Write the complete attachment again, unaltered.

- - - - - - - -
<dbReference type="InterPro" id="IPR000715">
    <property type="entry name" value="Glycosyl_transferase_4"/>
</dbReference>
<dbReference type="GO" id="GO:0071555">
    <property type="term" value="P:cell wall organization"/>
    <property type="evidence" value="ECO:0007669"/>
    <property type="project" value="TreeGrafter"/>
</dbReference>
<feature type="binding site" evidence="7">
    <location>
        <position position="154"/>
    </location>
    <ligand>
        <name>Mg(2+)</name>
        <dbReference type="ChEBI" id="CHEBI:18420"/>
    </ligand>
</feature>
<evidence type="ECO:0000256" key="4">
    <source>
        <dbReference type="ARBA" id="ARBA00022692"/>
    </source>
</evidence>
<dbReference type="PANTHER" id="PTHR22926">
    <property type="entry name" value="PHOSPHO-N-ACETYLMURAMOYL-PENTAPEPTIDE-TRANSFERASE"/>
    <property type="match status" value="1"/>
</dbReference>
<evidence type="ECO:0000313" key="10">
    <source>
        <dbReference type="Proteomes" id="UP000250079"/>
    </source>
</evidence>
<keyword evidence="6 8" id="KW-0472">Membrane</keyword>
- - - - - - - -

<dbReference type="InterPro" id="IPR000715">
    <property type="entry name" value="Glycosyl_transferase_4"/>
</dbReference>
<dbReference type="GO" id="GO:0071555">
    <property type="term" value="P:cell wall organization"/>
    <property type="evidence" value="ECO:0007669"/>
    <property type="project" value="TreeGrafter"/>
</dbReference>
<feature type="binding site" evidence="7">
    <location>
        <position position="154"/>
    </location>
    <ligand>
        <name>Mg(2+)</name>
        <dbReference type="ChEBI" id="CHEBI:18420"/>
    </ligand>
</feature>
<evidence type="ECO:0000256" key="4">
    <source>
        <dbReference type="ARBA" id="ARBA00022692"/>
    </source>
</evidence>
<dbReference type="PANTHER" id="PTHR22926">
    <property type="entry name" value="PHOSPHO-N-ACETYLMURAMOYL-PENTAPEPTIDE-TRANSFERASE"/>
    <property type="match status" value="1"/>
</dbReference>
<evidence type="ECO:0000313" key="10">
    <source>
        <dbReference type="Proteomes" id="UP000250079"/>
    </source>
</evidence>
<keyword evidence="6 8" id="KW-0472">Membrane</keyword>